The Mental Health Consequences of Vicarious Adolescent Police Exposure
Police stops are a pervasive form of criminal justice contact among adolescents, particularly adolescents of color, that have adverse repercussions for mental health. Yet, the mental health consequences of adolescent police stops likely proliferate to parents of adolescents exposed to this form of criminal justice contact. In this article, I conceptualize adolescent police stops as a stressor, drawing on the stress process perspective to examine how and under what conditions this form of criminal justice contact damages the mental health of adolescents’ mothers. The results, based on data from the Fragile Families and Child Wellbeing Study, suggest three conclusions. First, the mental health consequences of adolescent police stops proliferate, increasing the likelihood of depression and anxiety among adolescents’ mothers. These relationships persist across modeling strategies that adjust for observed confounders, including adolescent characteristics such as delinquency and substance use. Second, the relationship between adolescent police stops and mothers’ mental health is contingent, concentrated among mothers with prior exposure to the criminal justice system (either via themselves or their adolescents’ fathers). Third, mothers’ emotional support buffers the relationship between adolescent police stops and mothers’ mental health. Taken together, this research highlights the role of police exposure as a stressor that is experienced vicariously and that has contingent consequences and, accordingly, documents the expansive and proliferating repercussions of police contact. Given the concentration of police contact among marginalized adolescents, including adolescents of color, these findings highlight another way the criminal justice system exacerbates structural inequalities.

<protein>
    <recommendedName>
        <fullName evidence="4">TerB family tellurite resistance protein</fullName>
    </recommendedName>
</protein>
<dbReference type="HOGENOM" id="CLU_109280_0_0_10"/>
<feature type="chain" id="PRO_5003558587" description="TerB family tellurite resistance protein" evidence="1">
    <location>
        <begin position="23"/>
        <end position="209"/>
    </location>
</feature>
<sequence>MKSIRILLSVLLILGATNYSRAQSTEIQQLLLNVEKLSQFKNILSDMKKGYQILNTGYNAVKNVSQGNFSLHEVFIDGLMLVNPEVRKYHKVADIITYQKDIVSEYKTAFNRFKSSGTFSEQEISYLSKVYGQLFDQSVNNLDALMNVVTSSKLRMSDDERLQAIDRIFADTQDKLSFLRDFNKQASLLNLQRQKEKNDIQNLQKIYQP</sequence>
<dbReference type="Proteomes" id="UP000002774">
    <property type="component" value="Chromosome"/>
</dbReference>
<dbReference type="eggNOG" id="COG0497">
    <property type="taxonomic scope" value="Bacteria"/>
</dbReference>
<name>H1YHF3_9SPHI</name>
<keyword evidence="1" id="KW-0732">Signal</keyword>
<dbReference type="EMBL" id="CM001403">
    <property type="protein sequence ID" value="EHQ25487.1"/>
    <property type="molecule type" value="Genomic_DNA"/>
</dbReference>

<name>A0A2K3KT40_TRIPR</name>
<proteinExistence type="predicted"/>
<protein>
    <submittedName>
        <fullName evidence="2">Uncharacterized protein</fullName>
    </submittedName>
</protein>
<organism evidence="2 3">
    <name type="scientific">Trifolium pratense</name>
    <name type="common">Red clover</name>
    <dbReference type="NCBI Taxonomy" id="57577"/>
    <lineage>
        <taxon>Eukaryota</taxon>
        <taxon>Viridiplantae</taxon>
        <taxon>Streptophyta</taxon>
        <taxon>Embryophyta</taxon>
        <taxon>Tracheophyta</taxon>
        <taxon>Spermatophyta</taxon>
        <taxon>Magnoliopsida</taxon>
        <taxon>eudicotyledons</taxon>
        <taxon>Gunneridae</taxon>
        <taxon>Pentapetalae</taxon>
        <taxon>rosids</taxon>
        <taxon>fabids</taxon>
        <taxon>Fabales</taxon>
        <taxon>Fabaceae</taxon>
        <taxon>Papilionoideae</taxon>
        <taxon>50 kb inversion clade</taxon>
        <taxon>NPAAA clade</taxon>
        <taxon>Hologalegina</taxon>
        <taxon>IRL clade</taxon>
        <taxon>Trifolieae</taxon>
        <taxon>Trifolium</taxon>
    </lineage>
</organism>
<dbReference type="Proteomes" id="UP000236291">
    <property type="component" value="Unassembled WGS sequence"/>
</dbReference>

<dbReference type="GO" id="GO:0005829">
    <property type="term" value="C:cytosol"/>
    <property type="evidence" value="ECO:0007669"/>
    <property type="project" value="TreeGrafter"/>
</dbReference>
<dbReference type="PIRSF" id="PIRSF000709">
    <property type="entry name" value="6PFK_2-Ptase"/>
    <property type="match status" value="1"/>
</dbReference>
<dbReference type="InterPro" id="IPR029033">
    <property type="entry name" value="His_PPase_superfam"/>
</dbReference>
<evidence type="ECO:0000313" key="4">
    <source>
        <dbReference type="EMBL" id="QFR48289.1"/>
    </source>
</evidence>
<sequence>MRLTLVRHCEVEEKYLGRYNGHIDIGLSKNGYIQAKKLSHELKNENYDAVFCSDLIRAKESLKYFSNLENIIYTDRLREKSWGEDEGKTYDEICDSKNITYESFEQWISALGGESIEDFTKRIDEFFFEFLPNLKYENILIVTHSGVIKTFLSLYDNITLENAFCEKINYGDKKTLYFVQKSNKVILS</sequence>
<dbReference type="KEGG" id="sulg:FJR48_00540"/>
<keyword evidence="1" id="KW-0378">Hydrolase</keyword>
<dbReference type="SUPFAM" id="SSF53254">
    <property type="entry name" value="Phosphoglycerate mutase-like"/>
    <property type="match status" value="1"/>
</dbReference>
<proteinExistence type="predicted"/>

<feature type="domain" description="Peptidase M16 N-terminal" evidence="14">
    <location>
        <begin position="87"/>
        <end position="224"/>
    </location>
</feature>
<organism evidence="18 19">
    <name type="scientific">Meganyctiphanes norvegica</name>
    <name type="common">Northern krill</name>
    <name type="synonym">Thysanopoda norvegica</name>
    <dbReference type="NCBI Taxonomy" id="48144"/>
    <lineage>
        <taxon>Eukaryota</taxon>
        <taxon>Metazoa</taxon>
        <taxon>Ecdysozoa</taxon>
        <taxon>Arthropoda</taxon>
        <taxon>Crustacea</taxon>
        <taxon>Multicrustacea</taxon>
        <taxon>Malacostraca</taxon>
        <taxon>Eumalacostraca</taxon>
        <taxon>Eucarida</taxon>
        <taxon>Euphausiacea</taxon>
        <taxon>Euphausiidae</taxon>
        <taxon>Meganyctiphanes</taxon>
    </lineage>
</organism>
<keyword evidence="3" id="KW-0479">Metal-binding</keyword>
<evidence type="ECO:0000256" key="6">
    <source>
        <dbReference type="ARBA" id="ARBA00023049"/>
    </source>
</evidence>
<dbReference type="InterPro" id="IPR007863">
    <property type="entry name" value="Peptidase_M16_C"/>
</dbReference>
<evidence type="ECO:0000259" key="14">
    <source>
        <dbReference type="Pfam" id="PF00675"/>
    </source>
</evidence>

Turney, Kristin. 2022. “The Mental Health Consequences of Vicarious Adolescent Police Exposure.” Social Forces 100(3):1142–1169.